The early Church was full of people who were divided from one another: Jew and Greek, slave and free, male and female, rich and poor, powerful and powerless, educated and illiterate – there were impassable barriers between them! And in Christ, they were called to transgress all those boundaries. They were brought together into a single community, a single faith, a single family by the reconciling love of Jesus Christ, by the unity we find in him.
It was a challenge then, and it will be a challenge now. The second question is, do we believe that Christ is able to transform our lives?
I believe he is. I believe Christ is at work here in our midst, calling us, challenging us, convicting us to grow in love. I believe that Christ has a vision for the Church – not a prediction, not a specific plan, but a vision for the very best that we can be. I believe that Christ has a purpose for us, as the Church, as the Body of Christ, as Canadian Anglicans, and as the people of St. George here in the North East, and I believe he is revealing it as a lamp unto our feet: just one step at a time.
I believe that he is renewing the Church for a new generation and for a new time when we will need Church more than ever: when we will need practices that teach us how to forbear with one another, across an ever increasing landscape of divisions and trenches; when we will need practices that guide and steady us in a world of ever increasing fast paced change; when we will need saints and heroes in faith who show us how to remain human and compassionate as the violence in the world increases; when we will need a vision of justice, and peace and a common good that we can work towards.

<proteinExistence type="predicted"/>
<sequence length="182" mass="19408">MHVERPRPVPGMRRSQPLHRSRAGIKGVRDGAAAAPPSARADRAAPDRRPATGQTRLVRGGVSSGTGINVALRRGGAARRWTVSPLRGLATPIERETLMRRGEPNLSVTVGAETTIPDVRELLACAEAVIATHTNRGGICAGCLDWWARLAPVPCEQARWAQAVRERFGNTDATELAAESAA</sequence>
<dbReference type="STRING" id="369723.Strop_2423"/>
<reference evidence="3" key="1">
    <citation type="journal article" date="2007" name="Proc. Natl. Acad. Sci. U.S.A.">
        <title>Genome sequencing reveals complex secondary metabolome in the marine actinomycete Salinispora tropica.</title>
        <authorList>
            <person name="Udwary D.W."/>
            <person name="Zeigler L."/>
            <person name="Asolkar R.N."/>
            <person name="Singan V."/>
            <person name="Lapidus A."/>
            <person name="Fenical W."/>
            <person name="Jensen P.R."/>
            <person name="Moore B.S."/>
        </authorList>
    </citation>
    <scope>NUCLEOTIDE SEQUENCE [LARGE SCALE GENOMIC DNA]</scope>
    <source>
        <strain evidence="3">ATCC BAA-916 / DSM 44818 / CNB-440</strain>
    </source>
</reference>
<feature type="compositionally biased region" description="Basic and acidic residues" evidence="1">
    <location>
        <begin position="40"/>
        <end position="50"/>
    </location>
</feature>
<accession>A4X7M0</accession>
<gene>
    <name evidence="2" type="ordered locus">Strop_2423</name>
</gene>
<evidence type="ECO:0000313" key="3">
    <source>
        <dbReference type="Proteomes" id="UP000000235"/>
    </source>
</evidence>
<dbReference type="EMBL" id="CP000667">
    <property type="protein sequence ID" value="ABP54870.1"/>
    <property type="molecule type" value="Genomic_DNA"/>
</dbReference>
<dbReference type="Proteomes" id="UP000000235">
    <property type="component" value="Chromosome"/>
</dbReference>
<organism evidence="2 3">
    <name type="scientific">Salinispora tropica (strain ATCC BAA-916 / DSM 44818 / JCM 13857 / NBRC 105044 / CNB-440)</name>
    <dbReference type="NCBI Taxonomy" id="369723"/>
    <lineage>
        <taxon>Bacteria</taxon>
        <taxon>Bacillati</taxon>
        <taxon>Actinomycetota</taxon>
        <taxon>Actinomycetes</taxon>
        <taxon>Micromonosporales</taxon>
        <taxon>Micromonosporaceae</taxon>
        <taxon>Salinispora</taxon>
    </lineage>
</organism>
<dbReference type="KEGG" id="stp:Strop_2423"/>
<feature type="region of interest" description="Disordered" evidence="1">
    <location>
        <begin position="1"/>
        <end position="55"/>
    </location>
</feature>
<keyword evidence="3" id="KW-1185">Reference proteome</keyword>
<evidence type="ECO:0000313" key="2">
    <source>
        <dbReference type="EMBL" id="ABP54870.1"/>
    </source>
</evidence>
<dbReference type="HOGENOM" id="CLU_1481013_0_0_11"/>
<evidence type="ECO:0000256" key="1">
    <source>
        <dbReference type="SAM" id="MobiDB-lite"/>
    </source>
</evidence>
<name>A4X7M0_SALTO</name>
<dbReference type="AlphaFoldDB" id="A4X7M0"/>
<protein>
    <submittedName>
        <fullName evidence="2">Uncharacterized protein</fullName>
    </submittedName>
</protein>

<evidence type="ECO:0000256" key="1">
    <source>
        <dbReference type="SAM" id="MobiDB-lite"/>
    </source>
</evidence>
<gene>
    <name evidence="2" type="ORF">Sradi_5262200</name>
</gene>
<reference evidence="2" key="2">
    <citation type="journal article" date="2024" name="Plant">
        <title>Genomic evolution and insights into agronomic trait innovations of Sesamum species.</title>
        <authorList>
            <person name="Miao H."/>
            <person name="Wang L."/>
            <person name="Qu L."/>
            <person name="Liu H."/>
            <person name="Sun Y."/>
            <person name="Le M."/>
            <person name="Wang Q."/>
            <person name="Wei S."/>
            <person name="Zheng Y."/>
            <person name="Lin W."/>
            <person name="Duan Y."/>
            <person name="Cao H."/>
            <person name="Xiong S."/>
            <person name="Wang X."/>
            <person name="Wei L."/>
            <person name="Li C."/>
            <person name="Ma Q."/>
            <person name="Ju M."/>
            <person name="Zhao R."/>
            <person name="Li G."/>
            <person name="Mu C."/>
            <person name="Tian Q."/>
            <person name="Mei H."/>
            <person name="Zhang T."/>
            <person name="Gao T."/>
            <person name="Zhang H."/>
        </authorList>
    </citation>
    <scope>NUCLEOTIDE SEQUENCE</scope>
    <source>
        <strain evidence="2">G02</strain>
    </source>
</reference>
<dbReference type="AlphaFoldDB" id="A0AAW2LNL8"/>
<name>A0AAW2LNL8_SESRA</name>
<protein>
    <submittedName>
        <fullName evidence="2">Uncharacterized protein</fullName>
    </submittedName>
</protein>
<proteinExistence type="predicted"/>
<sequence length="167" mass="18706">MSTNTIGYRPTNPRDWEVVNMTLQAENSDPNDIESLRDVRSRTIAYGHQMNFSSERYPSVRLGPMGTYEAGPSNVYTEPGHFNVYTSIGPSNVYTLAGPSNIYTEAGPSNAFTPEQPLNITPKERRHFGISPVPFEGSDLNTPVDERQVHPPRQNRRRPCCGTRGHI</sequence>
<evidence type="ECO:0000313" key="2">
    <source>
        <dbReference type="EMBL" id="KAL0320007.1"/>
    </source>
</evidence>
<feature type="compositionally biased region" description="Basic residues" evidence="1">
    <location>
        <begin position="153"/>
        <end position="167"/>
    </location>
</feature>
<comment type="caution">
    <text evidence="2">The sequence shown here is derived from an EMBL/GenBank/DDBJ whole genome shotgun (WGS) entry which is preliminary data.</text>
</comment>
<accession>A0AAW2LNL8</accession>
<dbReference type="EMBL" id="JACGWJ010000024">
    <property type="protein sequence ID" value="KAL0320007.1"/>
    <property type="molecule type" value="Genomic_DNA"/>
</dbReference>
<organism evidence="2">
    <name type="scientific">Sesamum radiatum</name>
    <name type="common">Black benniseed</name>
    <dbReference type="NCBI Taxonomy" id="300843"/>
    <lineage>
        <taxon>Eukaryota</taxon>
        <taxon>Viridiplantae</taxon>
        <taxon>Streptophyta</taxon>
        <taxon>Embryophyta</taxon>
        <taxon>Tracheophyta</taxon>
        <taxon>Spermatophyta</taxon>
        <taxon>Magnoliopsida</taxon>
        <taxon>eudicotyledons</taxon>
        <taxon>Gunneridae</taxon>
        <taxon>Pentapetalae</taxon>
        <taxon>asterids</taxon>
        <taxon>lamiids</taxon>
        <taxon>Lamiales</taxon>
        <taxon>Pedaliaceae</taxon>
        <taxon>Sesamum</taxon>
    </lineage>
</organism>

And I believe that every lesson we learn now will help us on our journey. Every lesson we learn now about how to bear with one another in love – a strong love, not a weak flimsy love where we pretend that everything is okay, but a strong love by which we overcome our differences and commit to a vision of the future – every lesson we learn now about how to do that will help us in the days to come, when every day there is a new report of violence in the world. Every lesson will help us in the months to come, as the possibility for war and revolution and the rise of dictators increases. Every lesson will help us in the years to come – whatever terrifying thing might happen, and as the generational tide of the church changes. Every lesson we can learn about how to be a family will help us persevere, and be resilient, and find our triumph through Christ.
They say that history happens one day at a time: so today, right now, here in this service, let us make our choice for what future we will help bring into being. Let us choose now to renew our commitments to one another as brothers and sisters in Christ. Let us choose to love one another as we love ourselves. Let us practice our faith, and by our words and actions, become the Church that Christ envisions.